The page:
Something old, nothing new: Cybercrims still rely on spam
FYI, this story is more than a year old
Cybercriminals may be experimenting with new ways to distribute their wares across the internet, but it turns out they still rely on the same techniques they have been using for decades: spam.
Research from security firm F-Secure found that spam remain the most common way of spreading malware, scams, and malicious URLs, even 40 years since the first email spam was sent.
“Email spam is once again the most popular choice for sending out malware,” comments F-Secure threat intelligence researcher Päivi Tynninen.
“Of the spam samples we’ve seen over spring of 2018, 46% are dating scams, 23% are emails with malicious attachments, and 31% contain links to malicious websites.”
Despite new attack methods, spam has actually become more popular – it still relies on mass email sends that can catch a small number of users.
And there’s even psychology behind it. MWR InfoSecurity behavioural science lead Adam Sheehan says that spam is a successful attack vector. Click rates have increased from 13.4% to 14.2% in the space of six months.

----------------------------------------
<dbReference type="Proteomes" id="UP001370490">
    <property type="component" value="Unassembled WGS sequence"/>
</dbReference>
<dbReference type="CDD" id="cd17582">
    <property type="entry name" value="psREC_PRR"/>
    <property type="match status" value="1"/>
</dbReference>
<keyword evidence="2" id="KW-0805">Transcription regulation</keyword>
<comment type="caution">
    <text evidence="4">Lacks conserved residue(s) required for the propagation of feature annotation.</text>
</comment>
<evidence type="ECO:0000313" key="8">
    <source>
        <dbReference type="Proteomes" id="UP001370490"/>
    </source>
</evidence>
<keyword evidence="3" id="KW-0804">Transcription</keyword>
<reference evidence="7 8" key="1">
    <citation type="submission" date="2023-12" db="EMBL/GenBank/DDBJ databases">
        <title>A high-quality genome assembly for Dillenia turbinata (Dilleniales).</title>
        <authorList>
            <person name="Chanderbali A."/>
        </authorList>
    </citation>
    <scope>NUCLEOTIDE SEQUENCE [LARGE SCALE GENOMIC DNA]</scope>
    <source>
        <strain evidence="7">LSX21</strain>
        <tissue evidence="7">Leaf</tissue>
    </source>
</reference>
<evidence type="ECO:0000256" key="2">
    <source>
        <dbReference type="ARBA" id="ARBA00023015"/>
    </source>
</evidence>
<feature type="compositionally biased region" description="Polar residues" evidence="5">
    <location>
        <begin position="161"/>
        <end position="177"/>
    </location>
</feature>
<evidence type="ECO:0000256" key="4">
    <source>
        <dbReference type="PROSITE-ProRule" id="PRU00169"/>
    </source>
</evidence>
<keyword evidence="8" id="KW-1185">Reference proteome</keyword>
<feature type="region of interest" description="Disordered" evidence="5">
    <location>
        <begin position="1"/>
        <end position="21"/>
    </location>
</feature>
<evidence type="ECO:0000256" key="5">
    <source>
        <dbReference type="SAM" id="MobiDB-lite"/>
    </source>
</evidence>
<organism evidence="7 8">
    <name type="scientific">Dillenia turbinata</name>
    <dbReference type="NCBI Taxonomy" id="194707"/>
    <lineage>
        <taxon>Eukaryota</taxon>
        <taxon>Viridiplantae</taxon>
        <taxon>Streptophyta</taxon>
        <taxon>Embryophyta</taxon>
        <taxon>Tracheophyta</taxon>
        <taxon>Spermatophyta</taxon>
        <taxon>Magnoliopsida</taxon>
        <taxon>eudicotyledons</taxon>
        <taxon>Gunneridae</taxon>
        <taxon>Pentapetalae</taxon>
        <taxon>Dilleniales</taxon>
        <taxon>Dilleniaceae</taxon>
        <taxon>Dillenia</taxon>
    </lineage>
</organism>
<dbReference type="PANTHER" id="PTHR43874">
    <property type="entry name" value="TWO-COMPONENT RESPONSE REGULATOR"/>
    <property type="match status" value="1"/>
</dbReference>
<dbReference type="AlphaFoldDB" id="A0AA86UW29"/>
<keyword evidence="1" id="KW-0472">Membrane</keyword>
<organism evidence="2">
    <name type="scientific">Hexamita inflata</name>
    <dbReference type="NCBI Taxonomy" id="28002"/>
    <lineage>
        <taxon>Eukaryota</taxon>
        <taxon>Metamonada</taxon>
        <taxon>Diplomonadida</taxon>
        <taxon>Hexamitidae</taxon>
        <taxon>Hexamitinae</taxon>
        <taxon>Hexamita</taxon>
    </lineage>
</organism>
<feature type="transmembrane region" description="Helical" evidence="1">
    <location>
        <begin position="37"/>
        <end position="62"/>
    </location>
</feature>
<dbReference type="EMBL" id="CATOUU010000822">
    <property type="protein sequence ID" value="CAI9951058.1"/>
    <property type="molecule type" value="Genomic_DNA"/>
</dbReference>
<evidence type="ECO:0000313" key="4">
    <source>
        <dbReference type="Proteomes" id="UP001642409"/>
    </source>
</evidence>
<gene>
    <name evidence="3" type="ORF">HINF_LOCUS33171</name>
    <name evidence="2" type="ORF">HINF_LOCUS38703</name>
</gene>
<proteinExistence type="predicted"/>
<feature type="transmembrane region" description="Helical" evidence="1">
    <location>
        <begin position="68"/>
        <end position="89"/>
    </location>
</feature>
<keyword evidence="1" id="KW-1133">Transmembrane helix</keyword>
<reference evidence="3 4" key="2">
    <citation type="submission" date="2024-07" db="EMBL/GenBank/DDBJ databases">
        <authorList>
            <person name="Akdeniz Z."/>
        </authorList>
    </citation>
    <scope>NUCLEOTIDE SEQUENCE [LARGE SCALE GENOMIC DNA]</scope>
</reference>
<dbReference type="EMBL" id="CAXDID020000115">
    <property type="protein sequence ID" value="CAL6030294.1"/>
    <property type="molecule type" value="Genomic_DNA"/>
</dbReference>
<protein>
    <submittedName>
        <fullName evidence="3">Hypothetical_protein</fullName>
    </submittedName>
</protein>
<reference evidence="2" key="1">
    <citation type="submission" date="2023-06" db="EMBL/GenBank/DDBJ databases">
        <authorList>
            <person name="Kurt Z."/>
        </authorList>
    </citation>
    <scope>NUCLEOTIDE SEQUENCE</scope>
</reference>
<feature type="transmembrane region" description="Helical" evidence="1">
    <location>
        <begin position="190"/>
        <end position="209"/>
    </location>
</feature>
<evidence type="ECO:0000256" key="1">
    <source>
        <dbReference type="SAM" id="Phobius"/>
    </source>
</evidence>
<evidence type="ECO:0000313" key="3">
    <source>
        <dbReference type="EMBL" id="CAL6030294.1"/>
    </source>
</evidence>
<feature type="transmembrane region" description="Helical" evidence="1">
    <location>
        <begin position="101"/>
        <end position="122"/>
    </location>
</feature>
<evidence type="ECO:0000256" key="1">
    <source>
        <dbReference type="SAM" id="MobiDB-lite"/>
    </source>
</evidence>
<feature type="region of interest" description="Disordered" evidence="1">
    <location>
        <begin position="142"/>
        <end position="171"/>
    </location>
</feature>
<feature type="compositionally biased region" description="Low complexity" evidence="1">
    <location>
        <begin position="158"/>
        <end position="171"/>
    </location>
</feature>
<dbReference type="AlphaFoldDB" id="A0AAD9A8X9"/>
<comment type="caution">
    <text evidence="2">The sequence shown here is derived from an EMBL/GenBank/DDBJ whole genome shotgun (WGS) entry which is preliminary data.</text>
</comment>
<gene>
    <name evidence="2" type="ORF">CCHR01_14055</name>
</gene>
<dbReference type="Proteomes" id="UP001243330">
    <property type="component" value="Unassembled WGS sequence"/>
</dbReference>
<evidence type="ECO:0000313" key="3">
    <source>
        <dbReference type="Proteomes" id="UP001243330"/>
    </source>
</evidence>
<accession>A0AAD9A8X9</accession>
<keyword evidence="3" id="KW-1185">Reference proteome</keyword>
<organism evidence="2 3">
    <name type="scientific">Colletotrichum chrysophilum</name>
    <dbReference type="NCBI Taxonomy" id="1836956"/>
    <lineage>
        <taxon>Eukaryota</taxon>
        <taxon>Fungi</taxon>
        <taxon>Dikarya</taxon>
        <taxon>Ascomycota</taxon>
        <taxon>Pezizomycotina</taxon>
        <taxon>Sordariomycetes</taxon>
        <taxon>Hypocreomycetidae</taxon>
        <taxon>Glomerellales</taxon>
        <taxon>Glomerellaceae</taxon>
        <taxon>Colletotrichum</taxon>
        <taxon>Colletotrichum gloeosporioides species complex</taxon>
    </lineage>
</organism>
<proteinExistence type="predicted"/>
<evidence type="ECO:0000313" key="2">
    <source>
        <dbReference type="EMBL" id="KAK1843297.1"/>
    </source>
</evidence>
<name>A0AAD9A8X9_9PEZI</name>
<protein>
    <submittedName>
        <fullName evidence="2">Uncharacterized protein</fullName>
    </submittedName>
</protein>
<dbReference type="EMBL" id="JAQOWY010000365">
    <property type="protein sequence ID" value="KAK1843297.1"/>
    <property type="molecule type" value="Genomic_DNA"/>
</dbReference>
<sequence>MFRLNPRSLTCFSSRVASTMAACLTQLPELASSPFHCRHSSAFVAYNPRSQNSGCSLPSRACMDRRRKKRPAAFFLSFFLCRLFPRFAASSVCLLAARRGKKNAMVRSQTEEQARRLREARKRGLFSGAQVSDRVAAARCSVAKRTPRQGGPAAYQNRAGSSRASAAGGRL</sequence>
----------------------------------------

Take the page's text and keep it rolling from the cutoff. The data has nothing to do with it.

Spam also uses specific psychological tactics to snare as many users as possible.
According to F-Secure, the probability of a recipient opening an email increases 12% if the email claims to come from a known individual.
In addition, if a subject line is free from errors, it improves spam’s success rate by 4.5%
A phishing email states that its call to action that is very urgent gets less traction than when the urgency is implied.
While many people are becoming wise to the dangers of opening suspicious emails and clicking on unsolicited attachments, criminals are branching out and using methods other than attachments.
“Rather than just using malicious attachments, the spam we’re seeing often features a URL that directs you to a harmless site, which then redirects you to site hosting malicious content. The extra hop is an analysis evasion method for keeping the malicious content hosted for as long as possible,” Päivi says.
“And when attachments are used, the criminals often attempt to avoid automatic analysis by asking the user to enter a password featured in the body of the email to open the file.”
F-Secure shields enterprises and consumers against everything from advanced cyber attacks and data breaches to widespread ransomware infections. Its products are sold all over the world by over 200 broadband and mobile operators and thousands of resellers. The company has also participated in a number of European cybercrime investigations.